Usually we feed the birds in the garden by leaving birdseed on the wall under the tree. The idea was, originally, to encourage the few bulbuls and warblers we'd seen about the place. What we actually ended up with was large numbers of extremely demanding sparrows and these two rather stupid turtledoves. Still, it's better than nothing. We used to have no birds in our garden at all, and while it's a very small garden, it didn't feel like any garden at all without birds. So we continue to feed the sparrows and turtledoves. This fascinates the cat, who is apparently convinced that one day it will be able to catch one. Sometimes I see it crouched on the top of the wall, barely able to move because of the painfully spiky rose branches it's tangled up in, and staring up into the tree hopefully, as if it thinks a bird might accidentally fly down and land in its mouth.

Today, right after the turtledoves crashed the tree, two paws and a desperate little face suddenly appeared at the top of the wall. The birds were, of course, out of reach, but the cat had apparently been overwhelmed with excitement by their low approach. Unfortunately the wall at that point was too high for such a small cat. The face hovered there for a moment, straining upwards, then claws scrabbled and it abruptly disappeared again. There was a thump on the other side. The turtledoves were still there, heads cocked, peering down at the little drama they'd provoked and looking puzzled. They'd been joined by a large number of sparrows, who were laughing raucously. I went out the gate to make sure the cat had survived the embarrassment, but it had gone.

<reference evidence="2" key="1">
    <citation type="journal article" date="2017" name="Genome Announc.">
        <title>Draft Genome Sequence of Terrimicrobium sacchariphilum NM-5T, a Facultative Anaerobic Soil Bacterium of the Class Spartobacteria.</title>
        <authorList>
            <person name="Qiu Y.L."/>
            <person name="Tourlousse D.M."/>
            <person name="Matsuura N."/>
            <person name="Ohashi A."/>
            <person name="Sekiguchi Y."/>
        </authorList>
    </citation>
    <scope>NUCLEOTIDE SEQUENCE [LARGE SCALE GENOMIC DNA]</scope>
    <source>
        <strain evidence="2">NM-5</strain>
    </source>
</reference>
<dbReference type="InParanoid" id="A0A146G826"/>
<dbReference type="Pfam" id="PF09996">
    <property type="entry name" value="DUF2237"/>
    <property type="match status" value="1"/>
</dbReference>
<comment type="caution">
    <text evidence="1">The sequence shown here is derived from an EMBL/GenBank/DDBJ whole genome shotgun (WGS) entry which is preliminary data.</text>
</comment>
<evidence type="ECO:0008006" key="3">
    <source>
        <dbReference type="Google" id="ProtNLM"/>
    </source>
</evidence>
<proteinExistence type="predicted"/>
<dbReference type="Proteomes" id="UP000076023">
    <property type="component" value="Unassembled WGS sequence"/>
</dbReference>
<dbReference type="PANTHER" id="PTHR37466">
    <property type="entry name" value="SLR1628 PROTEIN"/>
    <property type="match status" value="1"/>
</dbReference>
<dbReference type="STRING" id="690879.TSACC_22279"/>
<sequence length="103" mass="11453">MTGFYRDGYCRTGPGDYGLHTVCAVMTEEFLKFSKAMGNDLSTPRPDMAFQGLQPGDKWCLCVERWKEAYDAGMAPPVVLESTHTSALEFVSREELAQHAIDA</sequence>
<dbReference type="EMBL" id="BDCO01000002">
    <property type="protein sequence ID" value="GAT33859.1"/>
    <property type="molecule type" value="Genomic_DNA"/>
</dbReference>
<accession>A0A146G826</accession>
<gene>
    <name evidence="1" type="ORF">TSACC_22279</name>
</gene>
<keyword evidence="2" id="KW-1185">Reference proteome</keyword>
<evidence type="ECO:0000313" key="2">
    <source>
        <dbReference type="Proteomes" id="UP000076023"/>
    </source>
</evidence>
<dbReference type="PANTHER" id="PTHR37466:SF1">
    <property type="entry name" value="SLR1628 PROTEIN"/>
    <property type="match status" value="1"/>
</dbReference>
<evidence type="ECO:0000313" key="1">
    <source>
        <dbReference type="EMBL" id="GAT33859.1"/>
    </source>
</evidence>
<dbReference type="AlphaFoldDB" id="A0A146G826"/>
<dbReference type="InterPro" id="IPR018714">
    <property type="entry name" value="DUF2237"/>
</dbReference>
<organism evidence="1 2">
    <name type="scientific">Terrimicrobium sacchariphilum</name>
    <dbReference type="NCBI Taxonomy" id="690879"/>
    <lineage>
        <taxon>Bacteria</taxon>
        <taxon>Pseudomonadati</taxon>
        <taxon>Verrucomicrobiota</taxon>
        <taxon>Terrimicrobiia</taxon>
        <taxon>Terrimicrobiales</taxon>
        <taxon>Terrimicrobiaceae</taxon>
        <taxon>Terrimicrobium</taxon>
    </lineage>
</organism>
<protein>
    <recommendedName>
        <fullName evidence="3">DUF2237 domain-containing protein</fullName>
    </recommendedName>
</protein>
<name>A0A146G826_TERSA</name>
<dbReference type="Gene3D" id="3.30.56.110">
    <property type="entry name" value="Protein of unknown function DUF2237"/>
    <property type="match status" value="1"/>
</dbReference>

Poor cat. It doesn't seem to have much luck in our garden.

Saturday, November 06, 2004

Dance till you drop

Today I met some friends. They were not the friends I was expecting to meet, but I met them anyway.

I had arranged to meet one friend, but the arrangement was in doubt and I hadn't been able to get in touch with her. So I emailed to say that I'd be there, and that if she didn't turn up never mind. I had to go to Osaka anyway, and had to eat lunch, so it might as well be at my favourite Iranian restaurant. I would take a good book, and could always chat with the manager if he wasn't too busy. He is a funny and intelligent man.

I also emailed another friend to tell her I'd be there. She had already told me she'd be in Osaka but would probably be busy so wouldn't be able to make it, but I wanted her to know I'd be there anyway, just in case.